Norges Bank has amended rules for how the new CEO at the world's largest sovereign wealth fund may invest his personal wealth, as the country's banks cannot handle the sum.
To eliminate potential conflicts of interest when Nicolai Tangen took on the role of CEO at Norges Bank Investment Management — which runs the assets of the 10.6 trillion Norwegian kroner ($1.16 trillion) Government Pension Fund Global, it was agreed that his investments in funds would be wound up and the proceeds invested in bank accounts. His personal wealth is managed by Gabler Investments.
However, the central bank said in a letter to the Ministry of Finance, dated Oct. 1, that the value of redeemed fund investments was close to 5 billion kroner. Mr. Tangen's cash deposits in foreign banks are an additional about 2.9 billion a year, amounting to total bank deposits of almost 8 billion kroner.
Norges Bank said there is a limited number of banks with a sufficient rating and solvency where personal bank deposits of this size can be made, while anti-money laundering and other rules related to large deposits are time-consuming. "Overall, it has therefore proved difficult to diversify investments sufficiently to avoid significant exposure to individual banks," the letter said.
The central bank has instead outlined plans to allow Mr. Tangen to invest in Norwegian and foreign government securities with maturities of up to 12 months and to invest in other securities issued by public authorities, including international institutions, with maturities of up to 12 months. These investments are in addition to bank deposits and may be invested directly or via funds. Investments may not be made in equities or corporate bonds.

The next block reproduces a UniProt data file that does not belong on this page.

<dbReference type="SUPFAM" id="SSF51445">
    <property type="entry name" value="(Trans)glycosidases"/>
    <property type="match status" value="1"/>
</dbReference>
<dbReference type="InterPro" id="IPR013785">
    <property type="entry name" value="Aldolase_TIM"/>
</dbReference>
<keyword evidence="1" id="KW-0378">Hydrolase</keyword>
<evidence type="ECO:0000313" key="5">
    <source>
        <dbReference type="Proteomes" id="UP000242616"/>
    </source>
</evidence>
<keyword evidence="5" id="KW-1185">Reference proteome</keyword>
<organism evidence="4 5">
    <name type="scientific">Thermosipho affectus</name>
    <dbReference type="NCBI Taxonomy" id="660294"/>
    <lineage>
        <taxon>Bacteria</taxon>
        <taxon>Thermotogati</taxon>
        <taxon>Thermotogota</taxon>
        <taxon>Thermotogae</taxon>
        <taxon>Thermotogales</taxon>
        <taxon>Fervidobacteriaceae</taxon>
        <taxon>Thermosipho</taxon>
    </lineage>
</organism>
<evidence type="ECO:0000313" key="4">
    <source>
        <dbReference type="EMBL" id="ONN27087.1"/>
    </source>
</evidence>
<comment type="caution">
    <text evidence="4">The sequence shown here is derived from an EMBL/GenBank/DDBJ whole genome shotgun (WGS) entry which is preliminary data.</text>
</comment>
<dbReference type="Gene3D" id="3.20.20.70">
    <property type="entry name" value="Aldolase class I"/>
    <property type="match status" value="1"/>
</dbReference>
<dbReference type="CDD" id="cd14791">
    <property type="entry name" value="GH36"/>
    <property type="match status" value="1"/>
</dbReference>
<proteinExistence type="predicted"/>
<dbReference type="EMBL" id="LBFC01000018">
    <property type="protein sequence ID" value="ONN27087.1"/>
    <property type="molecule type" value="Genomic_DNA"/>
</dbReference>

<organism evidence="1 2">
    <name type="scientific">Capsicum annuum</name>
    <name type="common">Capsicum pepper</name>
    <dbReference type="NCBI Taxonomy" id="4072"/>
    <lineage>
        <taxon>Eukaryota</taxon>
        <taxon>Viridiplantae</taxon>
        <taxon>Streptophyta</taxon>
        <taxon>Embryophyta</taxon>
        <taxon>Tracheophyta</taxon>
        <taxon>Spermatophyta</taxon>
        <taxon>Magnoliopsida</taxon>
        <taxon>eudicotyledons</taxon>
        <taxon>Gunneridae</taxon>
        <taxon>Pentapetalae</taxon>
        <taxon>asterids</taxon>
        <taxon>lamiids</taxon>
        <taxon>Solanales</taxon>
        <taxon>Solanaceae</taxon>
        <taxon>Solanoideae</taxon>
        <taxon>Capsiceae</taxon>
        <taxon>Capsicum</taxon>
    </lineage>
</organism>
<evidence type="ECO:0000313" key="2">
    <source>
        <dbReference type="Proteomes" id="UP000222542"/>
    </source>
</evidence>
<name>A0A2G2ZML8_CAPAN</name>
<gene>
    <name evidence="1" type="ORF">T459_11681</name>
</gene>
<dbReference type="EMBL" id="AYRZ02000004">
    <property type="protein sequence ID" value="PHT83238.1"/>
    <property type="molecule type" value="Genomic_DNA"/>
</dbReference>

"The purpose of investments in such securities is to spread the funds and prevent unwanted exposure to individual banks, not to achieve higher returns. At the same time, these are deep and liquid markets where individual investors cannot influence market prices," the letter said. Limiting the maturity of the assets prevents an overlap with GPFG's benchmark index, since the wealth fund's government bond investments have a "significantly longer maturity."
Gabler will manage the funds from the sale of Mr. Tangen's stake in AKO Capital, the London-based hedge fund he founded. Assets will be run through a discretionary management arrangement, with Mr. Tangen having no influence on individual investments. Gabler cannot invest assets with money managers that have been hired by NBIM and cannot be invested in fixed-income securities that are excluded from GPFG's investment universe.
Further, Mr. Tangen's assets cannot be deposited with NBIM's custodian, Citibank — a restriction that applies to all NBIM employees, the letter said. There is also a 400 million kroner limit on deposits with a single bank, although Norges Bank's executive board "may grant exemptions from this limit for Tangen's custodian bank."
Changes are to be implemented as soon as possible.